I'm Michelle, The Actor. Right?!!

So! About a week ago I won this pretty fab award from the ‘bow down worthy’ institution known as Second City. It’s the Best New Comedy Award and I received it as part of Toronto Fringe for a show called The Philanderess (I mean everyone who worked on the show collectively received it… you know what I’m sayin).

Yep, it’s a great play written by the dynamic and adorable Sophia Fabiilli that features herself and five other uber talented actors.

It was our first Fringe Festival and we played to sold out houses every night, 5 N Reviews (for those of you outside of Toronto, 5 N’s is like the tippy top of indie theatre reviews), and took home not only the Second City Award but also were a Festival Patron’s Pick.

Pretty awesome right?!

Here’s the thing though, I wasn’t one of the actors in the production (gasp!) I directed it.

SO what I want to discuss with all you visitors to me’blog is: Does success in another artistic discipline make you less of an actor? Does it detract from your acting? Will people stop seeing you as a performer because all of a sudden you are cloaked in a whole other artistic definition? (yep. I went with ‘cloaked’).

Let’s talk it out.

I am a good director. It’s like helming a ship and I make a great captain (*note: I would love a captain’s hat if anyone wants to mail one my way).

That being said, it’s not my burning passion. It takes up a lot of time NOT acting and ultimately I would rather be the one creating the character and getting the pleasure of performing that creation.

SO when I would direct The Philanderess I was faced with these anxiety ridden thoughts in my head:

#1. This will take time away from acting!! What am I doing?

#2. If all goes well will people stop thinking of me as an actor and think of me as a director solely?

This is how I dealt with THOUGHT #1:


My fear of ‘forgetting how to act’ for the 3 week rehearsal period drove me into sheer performer panic.

And the cure for that panic? Overloading myself of course!

I registered in an acting class on Sunday nights during the Fringe rehearsal period and committed to co-writing a short film for myself….WHILE holding down a day job, rehearsing 3 nights a week, doing yoga 3 times a week and going to 3-4 auditions a week (which is great, don’t get me wrong! thank you agent).


I was tired all the time, my schedule was literally 7 days a week 5am-midnight every day. But that irrational fear was palpable and frightening.

Now about dirty old THOUGHT #2:

Would people forget I was an actor?! Would I just disappear off the actor-landscape like Michael J Fox’s siblings in Back To The Future (please god someone get this reference)!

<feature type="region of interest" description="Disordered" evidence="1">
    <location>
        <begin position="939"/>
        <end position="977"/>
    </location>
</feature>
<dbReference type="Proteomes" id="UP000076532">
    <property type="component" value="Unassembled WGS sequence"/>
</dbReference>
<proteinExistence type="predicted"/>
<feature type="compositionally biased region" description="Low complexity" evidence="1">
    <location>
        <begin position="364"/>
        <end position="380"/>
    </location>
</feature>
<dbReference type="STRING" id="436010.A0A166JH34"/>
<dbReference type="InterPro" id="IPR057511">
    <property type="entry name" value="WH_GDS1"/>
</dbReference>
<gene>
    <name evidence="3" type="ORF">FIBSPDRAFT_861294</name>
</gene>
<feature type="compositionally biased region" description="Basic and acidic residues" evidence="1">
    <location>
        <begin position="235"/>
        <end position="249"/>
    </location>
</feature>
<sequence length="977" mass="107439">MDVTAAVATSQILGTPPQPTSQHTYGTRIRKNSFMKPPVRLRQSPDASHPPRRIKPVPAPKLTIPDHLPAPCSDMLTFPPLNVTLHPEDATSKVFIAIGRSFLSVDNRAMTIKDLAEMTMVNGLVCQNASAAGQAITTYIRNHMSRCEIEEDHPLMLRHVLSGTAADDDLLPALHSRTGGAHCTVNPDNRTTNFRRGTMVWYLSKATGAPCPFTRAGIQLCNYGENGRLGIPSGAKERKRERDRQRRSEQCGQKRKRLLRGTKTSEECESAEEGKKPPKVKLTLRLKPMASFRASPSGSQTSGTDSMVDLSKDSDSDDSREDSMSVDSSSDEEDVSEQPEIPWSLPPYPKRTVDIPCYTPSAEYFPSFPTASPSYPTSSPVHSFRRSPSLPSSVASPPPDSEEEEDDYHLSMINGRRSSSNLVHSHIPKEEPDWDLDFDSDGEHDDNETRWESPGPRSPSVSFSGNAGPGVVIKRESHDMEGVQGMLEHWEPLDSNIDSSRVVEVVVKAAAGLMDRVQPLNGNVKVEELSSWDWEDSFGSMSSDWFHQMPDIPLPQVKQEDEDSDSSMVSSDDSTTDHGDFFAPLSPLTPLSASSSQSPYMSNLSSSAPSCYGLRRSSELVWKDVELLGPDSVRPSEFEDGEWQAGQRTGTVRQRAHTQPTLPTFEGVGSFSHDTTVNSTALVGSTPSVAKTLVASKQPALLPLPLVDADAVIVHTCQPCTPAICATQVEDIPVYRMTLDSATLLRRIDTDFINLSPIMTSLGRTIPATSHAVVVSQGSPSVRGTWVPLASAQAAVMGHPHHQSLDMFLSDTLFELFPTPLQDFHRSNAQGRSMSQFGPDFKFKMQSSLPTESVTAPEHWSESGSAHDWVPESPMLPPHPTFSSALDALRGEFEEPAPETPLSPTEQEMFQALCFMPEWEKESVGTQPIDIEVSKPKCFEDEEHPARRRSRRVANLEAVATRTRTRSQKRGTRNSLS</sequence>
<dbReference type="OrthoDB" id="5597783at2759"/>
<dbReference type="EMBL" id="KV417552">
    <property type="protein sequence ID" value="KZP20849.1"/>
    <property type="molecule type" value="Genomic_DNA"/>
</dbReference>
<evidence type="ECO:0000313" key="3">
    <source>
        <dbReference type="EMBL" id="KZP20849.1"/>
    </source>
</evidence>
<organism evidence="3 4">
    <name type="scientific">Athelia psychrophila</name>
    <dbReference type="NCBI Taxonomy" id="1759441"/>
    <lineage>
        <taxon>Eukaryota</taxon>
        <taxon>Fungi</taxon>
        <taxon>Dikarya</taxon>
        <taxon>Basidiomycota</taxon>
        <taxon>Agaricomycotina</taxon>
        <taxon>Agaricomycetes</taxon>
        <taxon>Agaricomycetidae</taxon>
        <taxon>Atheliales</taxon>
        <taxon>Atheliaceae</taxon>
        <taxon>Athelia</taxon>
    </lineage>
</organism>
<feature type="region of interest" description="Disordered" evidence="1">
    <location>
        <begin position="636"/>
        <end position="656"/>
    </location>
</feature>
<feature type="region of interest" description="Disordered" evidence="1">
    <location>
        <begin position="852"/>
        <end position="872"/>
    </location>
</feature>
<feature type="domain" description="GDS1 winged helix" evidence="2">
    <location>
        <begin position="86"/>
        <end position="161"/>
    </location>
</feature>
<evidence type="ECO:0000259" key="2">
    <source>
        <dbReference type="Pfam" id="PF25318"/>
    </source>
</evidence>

Okay, this one I tried to be cool about. I meditated on how ‘we can’t control others’ and ‘let go and trust people will see you for ALL that you are’… and other phrases that sound nice while meditating but are hard to hold onto once you blow out the candle and roll up the yoga mat (don’t judge. I’m from Vancouver Island, there’s a little hippy in all of us).

I ended up reminding everyone I know and their Mother that ‘yes I am directing this show BUT I’m really an actor.’ And I also told the world about every audition I had so they knew I was ‘really doin it’.

FAST FORWARD TO NOW and the return of my rational self (as rational as I get anyway):

I am still an actor. I was not forgotten. And directing that show rocked.

Reealllly Michelle? Are you suuuuure that’s true? (that’s you talking)

  1. People where reminded that I still exist! Actors, directors, coaches, producers wo I haven’t seen for a while came to see the show, saw my name, remembered I was out there and that I am a smart, creative force to be reckoned with.
  1. Being in any rehearsal is being part of an actor process. I spent 3 nights a week working on story, character arc, relationship, etc which are all essentially acting exercises. Yes it’s true I didn’t get to perform the result in the end but I got to work on 6 different characters at the same time!
  1. Fear is a powerful tool. I don’t know if I would have jumped on that acting class or taken the initiative to write a film if I wasn’t afraid of being forgotten or left behind. When I walked into auditions during those 3 weeks yes I was tired BUT it felt more like the fatigue of an athlete in training. I was ‘warm’ because I was in practice all the time. Analyzing an audition scene moved faster and easier because I was working on story every day.
  1. And as far as other people go, I’m trying to hold onto the fact that I can’t control how people think of me. I can only control how I present myself. This is DANG HARD to remember as I like to control as much as possible, but I think it’s really true.

All this to say, don’t get me wrong people, I crashed hard at the end of those 3 weeks. And there were definitely nights filled with tears and screams of ‘I can’t do it all! I just ca (sob) n (sob) t do it alllll (SOB)!’ But it taught me a lot about myself as a creative person and what I have the capacity to achieve.

What are your thoughts? Can a person ‘do it all’ successfully? Can one discipline inform another? Am I WAY off base/lying to myself and have successfully destroyed my acting career and none of you are willing to break it to me?

; )

Over and out kids.


The Actor (and sometimes Director) Michelle

pssst, check it out (yes I realize my finger is covering the “outstand”-ing. but it’s there!):

Michelle Alexander